Legal rights have expanded to sexual and gender minorities in recent years. However, discrimination of SGM individuals remains present in healthcare settings, which may contribute to health disparities. One possible solution is policies at the level of the healthcare organization that make mandatory non-discrimination and training in SGM health.[13] Non-discrimination policy exists at the federal level; the Joint Commission for the Accreditation of Healthcare Organizations mandated the development and implementation of nondiscrimination policies in medical care and equal visitation rights for sexual and gender minorities.[14] Additionally, the Centers for Medicare and Medicaid Services has changed their Conditions of Participation requiring hospitals to allow "equal visitation for patients", including SGMs.[15] However, whether or not mandates influence physician attitudes and knowledge is unknown. Further, training for physicians in SGM health issues has not been federally mandated.

The Human Rights Campaign developed the Healthcare Equality Index (HEI) to document and promote healthcare organizations' voluntary policy implementation that mandates non-discrimination and training according to four core criteria.[16] The four core criteria are: 1. Patient non-discrimination policy written into the patient bill of rights that specifies non-discrimination to sexual and gender minorities and is communicated to patients in two formats; 2. Equal visitation for SGM patients and their non-biological family members; 3. Employment non-discrimination that specifies non-discrimination against SGM employees; and 4. Training in SGM patient centered care for physicians, non-physician healthcare providers, and staff. If a healthcare organization meets all four of the core criteria they earn the commendation of 'criterion leader' in SGM patient-care. If an organization does not meet any of the four core criteria, HEI provides the organization with recommendations to resolve unmet criteria.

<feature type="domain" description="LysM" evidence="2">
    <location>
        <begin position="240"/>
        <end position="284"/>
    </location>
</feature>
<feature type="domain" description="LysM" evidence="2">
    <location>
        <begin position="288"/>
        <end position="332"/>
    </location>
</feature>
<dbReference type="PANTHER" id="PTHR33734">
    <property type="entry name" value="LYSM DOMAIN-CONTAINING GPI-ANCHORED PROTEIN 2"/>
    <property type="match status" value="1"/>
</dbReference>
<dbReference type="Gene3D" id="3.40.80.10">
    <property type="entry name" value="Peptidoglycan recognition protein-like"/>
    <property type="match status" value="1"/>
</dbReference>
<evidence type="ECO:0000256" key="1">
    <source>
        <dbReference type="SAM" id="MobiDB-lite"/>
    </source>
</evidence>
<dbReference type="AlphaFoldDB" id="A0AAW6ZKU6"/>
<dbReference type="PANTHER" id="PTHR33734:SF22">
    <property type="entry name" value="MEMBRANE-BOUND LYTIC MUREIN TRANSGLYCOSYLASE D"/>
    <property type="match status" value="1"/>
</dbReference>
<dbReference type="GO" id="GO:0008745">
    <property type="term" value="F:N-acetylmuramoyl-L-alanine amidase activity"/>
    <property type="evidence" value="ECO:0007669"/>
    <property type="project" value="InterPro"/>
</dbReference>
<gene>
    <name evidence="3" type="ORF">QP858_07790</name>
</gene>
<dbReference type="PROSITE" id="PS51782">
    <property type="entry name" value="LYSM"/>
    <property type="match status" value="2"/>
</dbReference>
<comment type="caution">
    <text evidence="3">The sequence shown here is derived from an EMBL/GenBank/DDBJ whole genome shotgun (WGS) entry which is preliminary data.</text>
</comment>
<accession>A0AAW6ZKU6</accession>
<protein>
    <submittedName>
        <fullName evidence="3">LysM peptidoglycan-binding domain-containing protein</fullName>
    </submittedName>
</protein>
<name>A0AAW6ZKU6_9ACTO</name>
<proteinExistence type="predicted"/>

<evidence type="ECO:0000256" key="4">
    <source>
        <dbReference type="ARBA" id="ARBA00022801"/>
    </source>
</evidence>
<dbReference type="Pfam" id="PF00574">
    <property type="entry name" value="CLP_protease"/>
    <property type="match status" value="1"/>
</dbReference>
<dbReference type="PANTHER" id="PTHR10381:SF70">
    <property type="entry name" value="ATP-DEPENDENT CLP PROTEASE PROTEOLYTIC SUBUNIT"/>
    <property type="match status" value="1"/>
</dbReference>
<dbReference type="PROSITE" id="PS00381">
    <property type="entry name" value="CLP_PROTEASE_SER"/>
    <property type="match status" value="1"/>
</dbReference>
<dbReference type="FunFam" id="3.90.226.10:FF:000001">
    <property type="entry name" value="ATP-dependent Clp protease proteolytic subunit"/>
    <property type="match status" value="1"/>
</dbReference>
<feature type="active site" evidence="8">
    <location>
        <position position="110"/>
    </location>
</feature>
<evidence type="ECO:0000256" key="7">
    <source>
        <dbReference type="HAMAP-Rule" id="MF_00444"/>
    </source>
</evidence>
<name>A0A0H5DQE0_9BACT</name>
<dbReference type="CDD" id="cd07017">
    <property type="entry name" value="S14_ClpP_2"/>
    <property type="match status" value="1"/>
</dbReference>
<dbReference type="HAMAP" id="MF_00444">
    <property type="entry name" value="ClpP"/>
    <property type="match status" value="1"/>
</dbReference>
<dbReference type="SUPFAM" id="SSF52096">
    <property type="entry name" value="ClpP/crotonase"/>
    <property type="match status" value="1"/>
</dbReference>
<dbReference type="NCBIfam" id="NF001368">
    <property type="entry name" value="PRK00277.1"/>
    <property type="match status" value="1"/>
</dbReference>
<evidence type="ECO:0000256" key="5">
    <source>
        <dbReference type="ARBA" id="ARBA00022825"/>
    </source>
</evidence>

The intention of the HEI is to recognize and promote SGM patient-centered care and safe healthcare settings in which SGM individuals can receive care. However, there is a dearth of published empirical evidence that informs the relationship between receipt of commendation given by the HEI and physicians' attitudes and knowledge about SGM patients. In fact, to our knowledge there is no documentation of these relationships. The goal of the current study is to begin to address this gap. We hypothesize that physicians who were affiliated with a medical hospital that received HEI commendation as a criterion leader in SGM patient-centered care would have more positive attitudes, greater knowledge about SGM health issues, and better SGM affirmative practice than physicians affiliated with a hospital that did not receive such commendation.